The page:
|| ||Linus Torvalds <torvalds-AT-linux-foundation.org> |
|| ||Steven Rostedt <rostedt-AT-goodmis.org> |
|| ||Re: linux-next: add utrace tree |
|| ||Mon, 25 Jan 2010 10:12:28 -0800 (PST)|
|| ||"Frank Ch. Eigler" <fche-AT-redhat.com>,
Kyle Moffett <kyle-AT-moffetthome.net>, tytso-AT-mit.edu,
Ingo Molnar <mingo-AT-elte.hu>, Oleg Nesterov <oleg-AT-redhat.com>,
Andrew Morton <akpm-AT-linux-foundation.org>,
Stephen Rothwell <sfr-AT-canb.auug.org.au>,
Peter Zijlstra <a.p.zijlstra-AT-chello.nl>,
Peter Zijlstra <peterz-AT-infradead.org>,
Fr??d??ric Weisbecker <fweisbec-AT-gmail.com>,
Arnaldo Carvalho de Melo <acme-AT-redhat.com>,
linux-next-AT-vger.kernel.org, "H. Peter Anvin" <hpa-AT-zytor.com>,
utrace-devel-AT-redhat.com, Thomas Gleixner <tglx-AT-linutronix.de>|
|| ||Article, Thread
On Mon, 25 Jan 2010, Steven Rostedt wrote:
> Uh oh, that's not good for us real-time folks.
> "And, according to Linus, the realtime people are crazy, so they can be
> left to deal with the weird stuff."
The RT people have actually been pretty good at slipping their stuff in,
in small increments, and always with good reasons for why they aren't
Yeah, it's taken them years, and they still have out-of-tree stuff. And
yeah, they had to change some things to make them more palatable to the
mainline kernel - the whole fundamental raw spinlock change is just the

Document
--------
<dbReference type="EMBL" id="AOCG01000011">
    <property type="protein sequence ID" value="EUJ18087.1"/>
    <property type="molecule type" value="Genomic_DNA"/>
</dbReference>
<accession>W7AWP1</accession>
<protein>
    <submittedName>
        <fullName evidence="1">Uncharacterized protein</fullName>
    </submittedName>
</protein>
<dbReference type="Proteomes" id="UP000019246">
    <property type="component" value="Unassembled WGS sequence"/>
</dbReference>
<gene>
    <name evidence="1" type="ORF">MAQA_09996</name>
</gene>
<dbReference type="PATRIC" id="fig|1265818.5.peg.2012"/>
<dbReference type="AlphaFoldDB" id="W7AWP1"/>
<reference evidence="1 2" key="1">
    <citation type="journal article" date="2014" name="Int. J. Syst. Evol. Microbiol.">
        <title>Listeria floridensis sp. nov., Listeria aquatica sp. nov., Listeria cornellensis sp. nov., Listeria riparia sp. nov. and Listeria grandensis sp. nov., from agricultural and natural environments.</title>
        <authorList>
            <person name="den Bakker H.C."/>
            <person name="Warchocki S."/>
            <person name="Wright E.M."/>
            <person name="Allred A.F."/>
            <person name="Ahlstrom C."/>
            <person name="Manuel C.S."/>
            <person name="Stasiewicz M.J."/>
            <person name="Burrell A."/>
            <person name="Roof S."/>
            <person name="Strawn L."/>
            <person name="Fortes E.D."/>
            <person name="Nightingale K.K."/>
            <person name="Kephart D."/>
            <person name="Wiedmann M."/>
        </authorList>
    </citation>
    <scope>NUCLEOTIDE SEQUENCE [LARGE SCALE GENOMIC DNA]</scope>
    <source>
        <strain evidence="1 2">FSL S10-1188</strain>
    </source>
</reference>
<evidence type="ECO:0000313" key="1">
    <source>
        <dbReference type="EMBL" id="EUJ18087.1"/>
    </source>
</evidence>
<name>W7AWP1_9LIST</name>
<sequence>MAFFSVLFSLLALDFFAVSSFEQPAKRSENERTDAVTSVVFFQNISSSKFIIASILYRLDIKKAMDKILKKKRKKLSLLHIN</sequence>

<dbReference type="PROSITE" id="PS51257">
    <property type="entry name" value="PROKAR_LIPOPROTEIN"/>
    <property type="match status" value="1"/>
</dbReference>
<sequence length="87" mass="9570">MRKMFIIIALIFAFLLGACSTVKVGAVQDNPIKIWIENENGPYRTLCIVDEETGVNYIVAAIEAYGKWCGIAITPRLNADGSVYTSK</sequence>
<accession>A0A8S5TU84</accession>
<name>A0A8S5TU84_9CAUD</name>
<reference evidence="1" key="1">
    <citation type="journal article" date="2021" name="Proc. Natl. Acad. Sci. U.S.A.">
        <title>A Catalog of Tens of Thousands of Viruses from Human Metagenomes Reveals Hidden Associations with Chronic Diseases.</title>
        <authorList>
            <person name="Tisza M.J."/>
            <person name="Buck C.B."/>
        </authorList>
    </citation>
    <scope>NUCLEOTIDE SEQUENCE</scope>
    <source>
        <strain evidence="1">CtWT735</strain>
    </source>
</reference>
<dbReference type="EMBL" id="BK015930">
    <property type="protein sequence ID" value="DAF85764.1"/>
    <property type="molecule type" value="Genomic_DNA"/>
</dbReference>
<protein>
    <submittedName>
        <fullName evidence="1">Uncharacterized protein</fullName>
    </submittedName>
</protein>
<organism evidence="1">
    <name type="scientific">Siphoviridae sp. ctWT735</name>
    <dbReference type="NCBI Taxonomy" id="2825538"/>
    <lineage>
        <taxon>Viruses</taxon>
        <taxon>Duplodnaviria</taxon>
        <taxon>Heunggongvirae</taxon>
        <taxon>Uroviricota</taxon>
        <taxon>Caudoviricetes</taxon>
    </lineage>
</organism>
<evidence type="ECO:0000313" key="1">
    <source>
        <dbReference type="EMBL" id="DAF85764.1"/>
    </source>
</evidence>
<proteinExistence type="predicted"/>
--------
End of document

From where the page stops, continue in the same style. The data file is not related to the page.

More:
most recent example of that.
But on the whole, I think it's actually worked out pretty well for them. I
think the mainline kernel has improved in the process, but I also suspect
that _their_ RT patches have also improved thanks to having to make the
work more palatable to people like me who don't care all that deeply about
their particular flavor of crazy.
And yeah, I still think the hard-RT people are mostly crazy.
So I can work with crazy people, that's not the problem. They just need to
_sell_ their crazy stuff to me using non-crazy arguments, and in small and
well-defined pieces. When I ask for killer features, I want them to lull
me into a safe and cozy world where the stuff they are pushing is actually
useful to mainline people _first_.
In other words, every new crazy feature should be hidden in a nice solid
"Trojan Horse" gift: something that looks _obviously_ good at first sight.
The fact that it may contain the germs for future features should be
hidden so well that not only is it not used as an argument ("Hey, look at
all those soldiers in that horse, imagine what you could do with them"),
it should also not be obvious from the source code ("Look at all those
hooks I sprinkled around, which aren't actually used by anything, but just
imagine what you could do with them").
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